(I)nhabit or Cont(I)mplate
The I that is still I arises
but not (I)n every poem
there are poems that arise around (I)t (I)nstead...
I have felt for years that there are some poems (Williams, Hughes, Bogan, Rich, Cavafy), films (Bergman, Capra) and works of art (Judd) and music (Davis, Dylan), that want to be contemplated, and some poems (Whitman, Brooks, Millay, Elytis), films (Fellini, Tarkovsky), and works of art (Rauschenberg) and music (Coltrane, Joplin) that want to be inhabited.
This distinction has something to do with Nietzsche's Apollonian and Dionysian, and with the dualism of Classic and Romantic, but doesn't match up with it exactly, because sometimes the Romanticist wants to be contemplated, the better to burn against a neutral background, and sometimes the Classicist wants to be inhabited, the better to inflict every subtle harmony on the perceptions.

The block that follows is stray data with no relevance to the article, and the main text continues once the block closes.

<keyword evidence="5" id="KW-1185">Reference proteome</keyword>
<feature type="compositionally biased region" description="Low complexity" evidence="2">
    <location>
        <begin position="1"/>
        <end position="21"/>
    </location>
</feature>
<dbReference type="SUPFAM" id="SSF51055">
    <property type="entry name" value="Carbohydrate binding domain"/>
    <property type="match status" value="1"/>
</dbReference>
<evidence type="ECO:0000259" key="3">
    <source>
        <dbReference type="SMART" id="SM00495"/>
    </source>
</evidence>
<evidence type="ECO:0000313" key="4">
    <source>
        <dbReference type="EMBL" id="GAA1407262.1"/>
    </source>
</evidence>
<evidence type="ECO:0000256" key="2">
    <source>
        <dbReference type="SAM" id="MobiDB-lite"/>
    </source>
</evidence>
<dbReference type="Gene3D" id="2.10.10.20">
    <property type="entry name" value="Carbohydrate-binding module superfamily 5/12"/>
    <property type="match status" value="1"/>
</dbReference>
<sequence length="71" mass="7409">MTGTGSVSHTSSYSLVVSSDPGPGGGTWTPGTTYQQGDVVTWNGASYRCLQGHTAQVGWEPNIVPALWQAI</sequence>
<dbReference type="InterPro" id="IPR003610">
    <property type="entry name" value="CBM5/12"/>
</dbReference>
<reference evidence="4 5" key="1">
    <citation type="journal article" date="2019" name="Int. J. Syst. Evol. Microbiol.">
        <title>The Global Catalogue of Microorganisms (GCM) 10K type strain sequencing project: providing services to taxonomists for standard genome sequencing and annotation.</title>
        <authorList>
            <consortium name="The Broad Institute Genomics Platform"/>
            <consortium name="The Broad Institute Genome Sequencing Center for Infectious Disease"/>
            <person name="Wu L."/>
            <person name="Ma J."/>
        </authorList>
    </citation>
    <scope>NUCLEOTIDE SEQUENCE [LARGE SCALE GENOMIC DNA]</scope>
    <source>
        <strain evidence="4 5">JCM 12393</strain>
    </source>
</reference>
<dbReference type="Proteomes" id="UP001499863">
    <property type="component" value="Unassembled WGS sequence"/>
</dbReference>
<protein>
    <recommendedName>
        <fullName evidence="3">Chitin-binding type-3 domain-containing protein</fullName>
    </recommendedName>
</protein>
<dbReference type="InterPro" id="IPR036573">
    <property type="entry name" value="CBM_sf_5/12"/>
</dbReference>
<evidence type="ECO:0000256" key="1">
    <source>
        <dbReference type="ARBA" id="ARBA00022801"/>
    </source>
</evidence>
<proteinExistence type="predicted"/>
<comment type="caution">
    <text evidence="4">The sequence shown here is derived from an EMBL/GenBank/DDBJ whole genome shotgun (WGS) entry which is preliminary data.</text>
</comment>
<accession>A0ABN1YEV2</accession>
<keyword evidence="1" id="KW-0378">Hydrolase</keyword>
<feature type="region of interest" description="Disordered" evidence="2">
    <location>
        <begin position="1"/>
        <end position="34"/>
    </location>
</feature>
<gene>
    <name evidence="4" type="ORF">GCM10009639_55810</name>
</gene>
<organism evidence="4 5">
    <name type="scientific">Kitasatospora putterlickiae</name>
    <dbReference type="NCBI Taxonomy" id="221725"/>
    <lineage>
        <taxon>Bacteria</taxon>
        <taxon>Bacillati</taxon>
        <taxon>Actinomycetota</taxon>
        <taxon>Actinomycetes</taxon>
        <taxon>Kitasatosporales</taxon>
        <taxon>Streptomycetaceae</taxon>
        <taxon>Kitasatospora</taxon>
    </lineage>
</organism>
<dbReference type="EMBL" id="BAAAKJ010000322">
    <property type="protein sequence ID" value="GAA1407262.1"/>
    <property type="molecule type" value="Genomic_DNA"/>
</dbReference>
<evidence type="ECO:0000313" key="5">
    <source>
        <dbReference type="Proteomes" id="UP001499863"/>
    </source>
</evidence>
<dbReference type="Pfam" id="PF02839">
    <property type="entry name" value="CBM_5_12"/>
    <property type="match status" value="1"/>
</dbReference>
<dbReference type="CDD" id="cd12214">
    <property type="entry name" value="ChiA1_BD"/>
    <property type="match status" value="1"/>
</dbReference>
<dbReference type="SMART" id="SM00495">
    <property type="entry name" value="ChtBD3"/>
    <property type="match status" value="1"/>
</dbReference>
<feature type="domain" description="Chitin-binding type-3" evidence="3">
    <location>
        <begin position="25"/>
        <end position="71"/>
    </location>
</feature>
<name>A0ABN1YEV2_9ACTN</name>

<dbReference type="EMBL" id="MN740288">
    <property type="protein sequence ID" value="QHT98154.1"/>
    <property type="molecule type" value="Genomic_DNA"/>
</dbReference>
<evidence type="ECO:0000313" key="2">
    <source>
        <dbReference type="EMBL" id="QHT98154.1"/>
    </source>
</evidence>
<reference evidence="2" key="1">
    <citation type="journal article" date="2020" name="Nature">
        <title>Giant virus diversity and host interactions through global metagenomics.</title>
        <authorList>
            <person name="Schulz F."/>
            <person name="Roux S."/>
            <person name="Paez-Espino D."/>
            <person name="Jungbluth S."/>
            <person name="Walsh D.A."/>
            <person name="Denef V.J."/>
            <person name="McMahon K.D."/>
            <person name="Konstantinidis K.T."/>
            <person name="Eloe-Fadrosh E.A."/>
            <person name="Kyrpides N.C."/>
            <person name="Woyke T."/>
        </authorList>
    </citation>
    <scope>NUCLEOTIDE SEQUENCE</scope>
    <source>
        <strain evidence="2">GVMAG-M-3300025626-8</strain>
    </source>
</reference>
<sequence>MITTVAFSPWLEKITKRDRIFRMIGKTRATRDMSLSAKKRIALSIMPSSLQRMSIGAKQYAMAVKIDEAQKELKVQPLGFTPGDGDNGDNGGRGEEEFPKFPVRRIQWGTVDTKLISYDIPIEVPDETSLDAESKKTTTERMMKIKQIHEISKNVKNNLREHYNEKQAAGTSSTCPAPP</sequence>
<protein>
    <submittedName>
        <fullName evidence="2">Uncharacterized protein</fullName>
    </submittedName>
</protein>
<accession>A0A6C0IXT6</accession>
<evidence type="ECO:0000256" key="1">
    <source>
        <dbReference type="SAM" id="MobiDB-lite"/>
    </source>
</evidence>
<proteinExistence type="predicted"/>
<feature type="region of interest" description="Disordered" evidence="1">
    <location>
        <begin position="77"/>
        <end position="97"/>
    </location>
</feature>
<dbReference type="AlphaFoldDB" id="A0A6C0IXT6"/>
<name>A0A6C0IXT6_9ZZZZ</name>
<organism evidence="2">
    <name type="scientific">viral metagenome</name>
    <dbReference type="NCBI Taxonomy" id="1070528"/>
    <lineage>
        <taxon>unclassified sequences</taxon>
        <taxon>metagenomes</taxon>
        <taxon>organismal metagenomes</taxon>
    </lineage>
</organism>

The distinction also has something to do with Lavinia and my conversation about the "I."
The (I) must arise before it can burn. And the I must be subsumed into a larger k(I)nd of making before it can transcend the burning.
We've known the first of these facts for a while, but the second is just reemerging into consciousness.
Epic is coming back; I'll write about mine in the next post.
Annie Finch is the author or editor of more than twenty books of poetry, plays, translation, literary essays, textbooks, and anthologies, including the poetry collections Eve (1997), Calendars (2003), and Spells: New and Selected Poems (2012), and the long poems The Encyclopedia of Scotland (1982) and Among the Goddesses: An Epic...